Wednesday, December 31, 2008
Highlights [with my comments in brackets]:
MSL will stay within its FY09 budget: Overrun will occur in FY10-11 and is expected to be several hundred million dollars [the overrun may be roughly equal to the cost of a Mars Scout mission or a Discovery mission. However, simply canceling the next Scout or Discovery mission wouldn't free up funds in the right years (as I understand the budget) since the peak funding would not occur at the right time]
Several options to handle the MSL cost overrun within the Planetary Science Division have been created: (1) Use the “Guiding Principles” determined by the Planetary Science Subcommittee (PSS); (2) Mars programs effected the most; then the rest of planetary; delaying missions preferable to cancellation [The guiding principles from the last PSS meeting were, "Consistent with concurrent SMD policy, cost increases incurred by the MSL project should, to the extent possible, be borne by JPL, the implementing organization for the mission. Additional funds should be sought next from within the Mars Exploration Program. Impacts to non-Mars programs, as needed after those two sources of funds are utilized, should be sought through delays rather than cancellation of approved missions now under development.]
Only one resulting action so far: The release of NF-3 AO (was to be Feb) is on hold until approved go forward plan is in place [The only silver lining here is that the selection of 2-3 candidate New Frontiers missions (the selection process first picks 2-3 missions for further study from which the final selection will be made) likely will come after the target for the next Flagship mission (Jupiter-Europa or Saturn-Titan) occurs. If Saturn-Titan is selected for the Flagship mission, a proposal to study the moons of Jupiter with a New Frontiers mission might be proposed.]
Flagship mission target selection process and schedule appears to be unchanged: NASA aligned its schedule with ESA: 2018-2022 launch date; Technical implementation/readiness will be critical to decision [Given that the science for both targets is absolutely compelling, I think that technical implementation/readiness will be the deciding factors. Unfortunately for us in the public trying to handicap the selection, we have no insight into these areas.]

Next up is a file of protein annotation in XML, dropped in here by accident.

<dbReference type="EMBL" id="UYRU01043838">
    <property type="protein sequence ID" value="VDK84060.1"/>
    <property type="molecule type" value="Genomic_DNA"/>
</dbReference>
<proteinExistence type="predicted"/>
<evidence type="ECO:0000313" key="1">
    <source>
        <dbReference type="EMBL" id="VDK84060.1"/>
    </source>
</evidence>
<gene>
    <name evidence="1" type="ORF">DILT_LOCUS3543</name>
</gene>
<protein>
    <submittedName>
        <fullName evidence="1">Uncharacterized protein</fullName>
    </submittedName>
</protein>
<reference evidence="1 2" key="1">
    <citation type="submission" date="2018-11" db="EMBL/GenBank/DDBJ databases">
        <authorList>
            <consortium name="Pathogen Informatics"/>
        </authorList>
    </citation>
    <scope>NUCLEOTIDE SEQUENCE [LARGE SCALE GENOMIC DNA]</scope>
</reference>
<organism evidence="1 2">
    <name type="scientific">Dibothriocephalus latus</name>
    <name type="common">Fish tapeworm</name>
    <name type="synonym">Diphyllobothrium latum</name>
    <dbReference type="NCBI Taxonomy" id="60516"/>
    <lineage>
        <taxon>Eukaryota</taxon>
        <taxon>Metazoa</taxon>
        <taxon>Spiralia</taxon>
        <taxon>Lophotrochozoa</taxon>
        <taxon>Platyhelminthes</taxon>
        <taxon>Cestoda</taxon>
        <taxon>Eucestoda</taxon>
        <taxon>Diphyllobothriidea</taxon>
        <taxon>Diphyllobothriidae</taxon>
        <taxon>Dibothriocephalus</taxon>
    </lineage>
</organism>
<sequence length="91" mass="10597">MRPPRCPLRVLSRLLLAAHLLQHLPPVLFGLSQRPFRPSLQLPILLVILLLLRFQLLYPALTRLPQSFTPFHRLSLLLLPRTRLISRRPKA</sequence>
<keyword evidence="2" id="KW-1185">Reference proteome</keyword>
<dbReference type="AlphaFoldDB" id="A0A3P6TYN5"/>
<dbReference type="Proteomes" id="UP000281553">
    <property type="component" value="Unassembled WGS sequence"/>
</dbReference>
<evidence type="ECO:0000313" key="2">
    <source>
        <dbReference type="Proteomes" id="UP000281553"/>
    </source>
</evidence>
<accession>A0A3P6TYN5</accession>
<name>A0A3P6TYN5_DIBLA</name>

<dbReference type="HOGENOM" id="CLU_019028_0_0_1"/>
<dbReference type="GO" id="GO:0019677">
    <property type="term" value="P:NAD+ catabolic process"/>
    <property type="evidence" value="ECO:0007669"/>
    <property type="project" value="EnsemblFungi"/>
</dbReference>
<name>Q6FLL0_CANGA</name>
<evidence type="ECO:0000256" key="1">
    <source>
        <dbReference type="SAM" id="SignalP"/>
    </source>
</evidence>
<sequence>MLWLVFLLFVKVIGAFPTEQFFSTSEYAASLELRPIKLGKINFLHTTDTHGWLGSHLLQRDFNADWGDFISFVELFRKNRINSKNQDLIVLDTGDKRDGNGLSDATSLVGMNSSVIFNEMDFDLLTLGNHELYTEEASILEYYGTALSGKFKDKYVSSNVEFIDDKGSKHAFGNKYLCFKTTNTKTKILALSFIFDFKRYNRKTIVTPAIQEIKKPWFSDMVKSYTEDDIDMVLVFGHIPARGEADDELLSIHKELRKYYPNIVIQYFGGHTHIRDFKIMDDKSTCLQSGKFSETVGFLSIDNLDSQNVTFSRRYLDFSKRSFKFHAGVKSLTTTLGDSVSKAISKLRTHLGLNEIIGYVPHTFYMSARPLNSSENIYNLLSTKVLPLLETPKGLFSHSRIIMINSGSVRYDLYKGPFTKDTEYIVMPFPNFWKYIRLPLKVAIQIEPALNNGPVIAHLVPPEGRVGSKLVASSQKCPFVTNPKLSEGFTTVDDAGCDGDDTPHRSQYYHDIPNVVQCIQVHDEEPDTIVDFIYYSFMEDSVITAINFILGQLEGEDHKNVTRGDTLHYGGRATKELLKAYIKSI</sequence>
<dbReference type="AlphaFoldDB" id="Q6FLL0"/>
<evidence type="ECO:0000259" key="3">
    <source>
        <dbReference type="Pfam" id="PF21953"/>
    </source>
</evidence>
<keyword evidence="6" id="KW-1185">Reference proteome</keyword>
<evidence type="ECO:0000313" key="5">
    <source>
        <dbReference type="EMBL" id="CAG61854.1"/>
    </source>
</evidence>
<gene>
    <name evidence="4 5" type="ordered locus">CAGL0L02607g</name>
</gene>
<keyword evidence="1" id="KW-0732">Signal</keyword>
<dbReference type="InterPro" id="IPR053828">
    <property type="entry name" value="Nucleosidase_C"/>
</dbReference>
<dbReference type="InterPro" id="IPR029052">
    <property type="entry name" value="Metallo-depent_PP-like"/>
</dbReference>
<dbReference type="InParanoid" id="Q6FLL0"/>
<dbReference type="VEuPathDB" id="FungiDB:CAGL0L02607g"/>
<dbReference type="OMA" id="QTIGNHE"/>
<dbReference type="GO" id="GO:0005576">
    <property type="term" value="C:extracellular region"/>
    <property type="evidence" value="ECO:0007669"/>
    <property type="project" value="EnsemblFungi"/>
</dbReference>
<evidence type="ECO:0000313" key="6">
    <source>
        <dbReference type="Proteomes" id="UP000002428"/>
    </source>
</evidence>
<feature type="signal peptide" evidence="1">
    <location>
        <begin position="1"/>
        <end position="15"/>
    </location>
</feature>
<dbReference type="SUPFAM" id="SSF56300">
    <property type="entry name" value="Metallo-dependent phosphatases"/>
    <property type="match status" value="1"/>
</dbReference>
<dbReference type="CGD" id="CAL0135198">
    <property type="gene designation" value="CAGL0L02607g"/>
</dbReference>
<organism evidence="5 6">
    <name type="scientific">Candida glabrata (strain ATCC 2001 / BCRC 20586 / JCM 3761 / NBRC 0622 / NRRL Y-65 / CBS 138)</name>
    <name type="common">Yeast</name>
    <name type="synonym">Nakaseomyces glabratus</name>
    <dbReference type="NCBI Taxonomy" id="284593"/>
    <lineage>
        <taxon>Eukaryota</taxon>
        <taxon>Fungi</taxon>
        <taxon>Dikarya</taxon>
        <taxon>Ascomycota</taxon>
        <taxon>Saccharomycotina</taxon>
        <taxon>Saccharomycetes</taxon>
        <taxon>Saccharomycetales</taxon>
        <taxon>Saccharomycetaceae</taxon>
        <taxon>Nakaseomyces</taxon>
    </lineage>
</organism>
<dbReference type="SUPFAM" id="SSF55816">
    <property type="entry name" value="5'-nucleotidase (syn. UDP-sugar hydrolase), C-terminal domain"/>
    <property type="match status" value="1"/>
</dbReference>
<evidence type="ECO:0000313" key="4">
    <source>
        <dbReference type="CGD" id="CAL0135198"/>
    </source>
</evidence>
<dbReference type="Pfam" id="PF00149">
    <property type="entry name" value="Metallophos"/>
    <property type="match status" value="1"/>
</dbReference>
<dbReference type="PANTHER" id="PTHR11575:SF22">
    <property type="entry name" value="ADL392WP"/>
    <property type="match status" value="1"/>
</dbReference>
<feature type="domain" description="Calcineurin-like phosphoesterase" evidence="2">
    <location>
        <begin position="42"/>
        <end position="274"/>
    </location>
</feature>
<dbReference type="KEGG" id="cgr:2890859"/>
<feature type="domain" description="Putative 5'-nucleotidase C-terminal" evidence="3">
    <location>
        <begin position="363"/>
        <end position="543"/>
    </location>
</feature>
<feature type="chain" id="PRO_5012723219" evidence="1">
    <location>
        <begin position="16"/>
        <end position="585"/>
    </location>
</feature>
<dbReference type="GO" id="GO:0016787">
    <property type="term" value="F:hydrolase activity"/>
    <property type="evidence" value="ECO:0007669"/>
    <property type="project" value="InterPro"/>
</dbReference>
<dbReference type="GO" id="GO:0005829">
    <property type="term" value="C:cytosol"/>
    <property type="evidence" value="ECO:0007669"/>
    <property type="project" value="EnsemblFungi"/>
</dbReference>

Tuesday, December 30, 2008
It would seem unlikely to me that a single mission could include all the elements listed below. However, the hints are interesting to ponder.
NASA is developing potential proposals for the upcoming New Frontiers Program Announcement of Opportunity (2009) that involve multiple strategies for Venus exploration. Many of the suggested mission concepts aim to deliver scientific payloads through the atmosphere of Venus to the surface. Four options are being considered that likely require parachute systems: a lander, a deployed balloon reconnaissance platform, a large probe, and a smaller probe. A key component of these options is a Venus parachute subsystem. It is highly desirable that this subsystem have a strong heritage to previous planetary missions, and especially those implemented in the past 15 years. This announcement supersedes any previously released RFI. Each of the four primary options has a unique set of elements, as summarized below.
For the Venus Lander, the backshell will be ejected and a single canopy will be deployed at an altitude of ~ 65-67 km and a velocity of ~Mach 0.8. The atmospheric entry interface heat shield will be jettisoned after parachute deployment. The Venus Lander is to touch down in approximately 50 minutes from parachute deployment at an impact velocity of less than 10 m/s. The entry vehicle mass (backshell, Lander, and heat-shield) will be 800 to 1000 kg, and the Lander mass will be no more than 695 kg.
For the Balloon Reconnaissance Platform, the backshell will be ejected and a single canopy will be deployed by a mortar at an altitude of ~ 60 km and a velocity of Mach 0.8 to 1.2. The heat shield will be dropped, and approximately 10 seconds after the parachute is deployed, inflation of the balloon will begin. Approximately 30 seconds after the parachute is deployed, the Balloon Reconnaissance Platform will be released from the parachute. The speed at release should be less than 50 m/s.